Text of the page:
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When charming rake Tristan Barrett sweeps Lady Elizabeth off her feet, stealing both her heart and a kiss in a secluded garden, her brother challenges Tristan to a duel. The only way to save her brother and Tristan from harm—not to mention preserve her reputation—is to get married. But her father, the Duke of Pemberton, refuses to allow his daughter to marry anyone but a titled lord. The duke demands that Elizabeth marry Tristan’s older brother, Richard, the Earl of Averston. Now Elizabeth must give up Tristan to marry a man who despises her, a man who loves another, a man she’ll never love.
Richard fears Elizabeth is as untrustworthy as his mother, who ran off with another man. However, to protect his brother from a duel and their family name from further scandal, he agrees to the wedding, certain his new bride will betray him. Yet when Elizabeth turns his house upside down and worms her way into his reluctant heart, Richard suspects he can’t live without his new countess. Will she stay with him or is it too little, too late?
Tristan’s kiss enfolded her in a cushion of joy. Then his hands began a slow exploration of her body. Startled, she froze. All daring drained out of her.
She let out a strangled breath, and pulled away. “Tristan, I’m not a strumpet.”
“No, beloved.” He touched her cheek. “You are a lovely and desirable lady.”
He enfolded her in his embrace and kissed her again, but disappointment that he would take such liberties cooled her ardor. She stiffened, pulled away, and captured his hands with hers. He was supposed to be the perfect storybook hero. They weren’t even married yet. Was he so sure her father would give permission that he considered them already betrothed?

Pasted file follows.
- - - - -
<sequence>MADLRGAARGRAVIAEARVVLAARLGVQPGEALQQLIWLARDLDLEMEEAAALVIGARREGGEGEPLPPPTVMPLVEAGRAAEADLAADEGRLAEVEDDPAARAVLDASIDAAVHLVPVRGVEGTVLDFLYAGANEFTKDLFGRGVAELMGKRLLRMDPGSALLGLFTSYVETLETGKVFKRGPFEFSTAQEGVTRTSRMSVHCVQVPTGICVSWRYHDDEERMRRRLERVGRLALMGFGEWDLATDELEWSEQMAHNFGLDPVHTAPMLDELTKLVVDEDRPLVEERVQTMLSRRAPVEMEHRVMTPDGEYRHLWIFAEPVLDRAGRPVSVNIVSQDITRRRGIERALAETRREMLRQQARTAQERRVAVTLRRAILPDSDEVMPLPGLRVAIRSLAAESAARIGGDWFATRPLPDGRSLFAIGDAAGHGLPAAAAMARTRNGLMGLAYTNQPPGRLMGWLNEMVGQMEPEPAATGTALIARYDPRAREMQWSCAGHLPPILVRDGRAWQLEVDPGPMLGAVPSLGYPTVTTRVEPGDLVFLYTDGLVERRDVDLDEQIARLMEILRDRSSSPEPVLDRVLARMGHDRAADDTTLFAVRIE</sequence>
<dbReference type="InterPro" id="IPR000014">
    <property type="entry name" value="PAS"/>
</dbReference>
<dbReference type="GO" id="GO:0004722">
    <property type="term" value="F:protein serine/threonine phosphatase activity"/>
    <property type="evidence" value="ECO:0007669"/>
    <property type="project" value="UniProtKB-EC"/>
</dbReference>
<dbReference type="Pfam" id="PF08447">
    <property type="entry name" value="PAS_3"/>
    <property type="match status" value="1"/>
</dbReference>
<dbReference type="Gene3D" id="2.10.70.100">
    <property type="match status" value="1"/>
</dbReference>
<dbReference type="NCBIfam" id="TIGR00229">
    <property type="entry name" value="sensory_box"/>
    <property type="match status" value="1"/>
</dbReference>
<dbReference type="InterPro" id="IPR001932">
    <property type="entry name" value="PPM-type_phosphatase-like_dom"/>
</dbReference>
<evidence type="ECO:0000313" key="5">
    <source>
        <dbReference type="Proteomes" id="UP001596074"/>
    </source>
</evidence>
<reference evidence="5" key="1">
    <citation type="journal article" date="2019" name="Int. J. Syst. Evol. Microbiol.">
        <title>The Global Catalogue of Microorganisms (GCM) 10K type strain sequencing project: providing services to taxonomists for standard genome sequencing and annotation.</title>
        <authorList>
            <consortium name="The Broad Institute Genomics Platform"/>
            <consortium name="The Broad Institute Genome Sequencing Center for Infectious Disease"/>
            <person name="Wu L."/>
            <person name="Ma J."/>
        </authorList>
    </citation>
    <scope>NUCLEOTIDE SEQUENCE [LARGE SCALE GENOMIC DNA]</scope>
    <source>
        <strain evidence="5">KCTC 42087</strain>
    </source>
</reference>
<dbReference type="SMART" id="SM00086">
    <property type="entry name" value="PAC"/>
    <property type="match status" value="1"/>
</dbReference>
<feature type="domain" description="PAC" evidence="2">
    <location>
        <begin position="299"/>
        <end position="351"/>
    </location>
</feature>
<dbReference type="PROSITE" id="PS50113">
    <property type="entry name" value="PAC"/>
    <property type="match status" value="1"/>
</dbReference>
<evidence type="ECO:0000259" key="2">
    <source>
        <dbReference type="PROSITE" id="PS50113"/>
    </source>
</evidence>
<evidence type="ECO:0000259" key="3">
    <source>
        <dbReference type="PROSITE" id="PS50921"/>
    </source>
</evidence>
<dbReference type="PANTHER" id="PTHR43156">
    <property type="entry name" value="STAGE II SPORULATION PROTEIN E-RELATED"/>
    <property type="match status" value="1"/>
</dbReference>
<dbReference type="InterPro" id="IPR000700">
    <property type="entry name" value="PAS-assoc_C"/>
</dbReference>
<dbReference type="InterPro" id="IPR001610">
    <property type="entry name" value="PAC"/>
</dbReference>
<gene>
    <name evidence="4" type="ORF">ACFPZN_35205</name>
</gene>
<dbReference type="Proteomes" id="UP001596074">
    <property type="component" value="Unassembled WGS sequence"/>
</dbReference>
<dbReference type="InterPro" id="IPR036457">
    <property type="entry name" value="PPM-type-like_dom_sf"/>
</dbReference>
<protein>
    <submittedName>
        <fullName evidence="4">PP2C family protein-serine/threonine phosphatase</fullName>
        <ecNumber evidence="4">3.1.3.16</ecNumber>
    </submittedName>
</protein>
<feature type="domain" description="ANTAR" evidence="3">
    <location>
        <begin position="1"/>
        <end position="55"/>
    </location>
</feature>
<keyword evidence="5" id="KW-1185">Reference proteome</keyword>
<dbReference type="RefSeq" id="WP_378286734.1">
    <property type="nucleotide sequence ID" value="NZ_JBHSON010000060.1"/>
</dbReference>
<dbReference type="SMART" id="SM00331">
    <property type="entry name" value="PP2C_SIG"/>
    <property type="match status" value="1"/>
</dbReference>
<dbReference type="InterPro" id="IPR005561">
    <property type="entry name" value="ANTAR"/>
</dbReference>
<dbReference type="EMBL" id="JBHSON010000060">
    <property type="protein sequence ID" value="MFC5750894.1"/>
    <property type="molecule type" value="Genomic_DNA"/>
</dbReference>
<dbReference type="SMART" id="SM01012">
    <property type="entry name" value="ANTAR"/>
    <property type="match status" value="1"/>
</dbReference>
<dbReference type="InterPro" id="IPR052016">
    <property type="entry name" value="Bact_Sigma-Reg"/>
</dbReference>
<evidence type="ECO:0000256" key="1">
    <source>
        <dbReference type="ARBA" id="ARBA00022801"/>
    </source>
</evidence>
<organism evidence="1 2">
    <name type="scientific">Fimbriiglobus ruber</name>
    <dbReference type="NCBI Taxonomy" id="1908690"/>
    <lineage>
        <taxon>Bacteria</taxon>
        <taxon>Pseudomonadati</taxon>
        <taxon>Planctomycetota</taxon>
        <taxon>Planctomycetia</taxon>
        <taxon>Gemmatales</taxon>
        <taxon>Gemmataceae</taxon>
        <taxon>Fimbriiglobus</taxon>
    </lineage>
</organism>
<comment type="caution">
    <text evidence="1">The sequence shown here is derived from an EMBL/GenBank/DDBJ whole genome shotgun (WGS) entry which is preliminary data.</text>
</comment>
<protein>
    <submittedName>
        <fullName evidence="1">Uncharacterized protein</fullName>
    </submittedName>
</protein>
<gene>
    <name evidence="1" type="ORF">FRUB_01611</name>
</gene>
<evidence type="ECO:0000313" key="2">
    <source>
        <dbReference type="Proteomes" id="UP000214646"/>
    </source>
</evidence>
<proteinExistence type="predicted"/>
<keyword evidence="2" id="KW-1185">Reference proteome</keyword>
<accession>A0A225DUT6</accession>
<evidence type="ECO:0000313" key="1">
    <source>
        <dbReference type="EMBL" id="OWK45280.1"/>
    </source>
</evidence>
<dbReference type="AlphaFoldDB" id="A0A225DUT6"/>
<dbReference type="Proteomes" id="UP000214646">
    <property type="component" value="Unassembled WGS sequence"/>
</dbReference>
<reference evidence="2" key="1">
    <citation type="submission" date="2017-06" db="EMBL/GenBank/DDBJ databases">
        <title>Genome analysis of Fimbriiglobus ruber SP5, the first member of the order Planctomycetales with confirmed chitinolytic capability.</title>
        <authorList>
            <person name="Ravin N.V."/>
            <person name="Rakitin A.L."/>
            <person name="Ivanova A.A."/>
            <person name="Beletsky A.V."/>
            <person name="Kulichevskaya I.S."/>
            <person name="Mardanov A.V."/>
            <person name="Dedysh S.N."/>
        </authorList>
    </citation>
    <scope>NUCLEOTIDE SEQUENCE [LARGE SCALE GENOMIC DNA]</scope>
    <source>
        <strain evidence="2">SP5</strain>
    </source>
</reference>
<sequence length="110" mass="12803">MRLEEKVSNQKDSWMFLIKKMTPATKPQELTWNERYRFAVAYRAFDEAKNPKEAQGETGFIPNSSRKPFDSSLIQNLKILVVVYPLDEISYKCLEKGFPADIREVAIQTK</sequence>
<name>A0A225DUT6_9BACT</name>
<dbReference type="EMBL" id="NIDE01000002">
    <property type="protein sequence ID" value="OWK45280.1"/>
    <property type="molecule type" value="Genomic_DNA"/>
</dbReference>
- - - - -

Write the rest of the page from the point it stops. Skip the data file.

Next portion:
“Get your hands off my sister!” a voice snarled.
Tristan snapped his head back and stepped away. Alone, Elizabeth wobbled on her feet. Her half-brother, Martindale, stalked into view, bristling like an angry dog.
With his hands held out, Tristan faced Martindale. “My lord, we were merely—”
“None of your lies, Barrett.”
Other voices made exclamations of delighted horror. Elizabeth faced a nightmare; most of the houseguests stared at her, including some of London’s worst gossips. Naturally, they would assume the worst. Heat crawled up Elizabeth’s neck and burned her cheeks. She’d never live down the humiliation. Closing her eyes, she clamped her mouth shut to avoid screaming at the injustice of it all. She’d only desired a few moments alone with the man she loved. Instead, she’d been caught in an intimate embrace in a dark garden. Gossipers would spread an exaggeratedly sordid tale all over England. She’d be utterly ruined.
Immersed in his role of haughty marquis, Martindale snarled, “Consider your second, Barrett. Tomorrow you shall receive my challenge.”
Elizabeth’s heart stalled. “No! You can’t do this.” Elizabeth’s protest died on her lips as her brother rounded on her.
“Silence! You’ve behaved like a common whore.”
Elizabeth recoiled as if he’d slapped her.
Tristan stiffened. “Hear now, that’s no way to speak to the lady. I give you my word, it was merely a kiss.”
Martindale let out a scoff. “I should trust the word of a known rake?” He turned to Elizabeth, his eyes boring into hers. “You’ve brought disgrace upon the family.”
Tears burned Elizabeth’s eyes. Her brother was right. Only Tristan could save her from shame. She turned to him, silently pleading for rescue.
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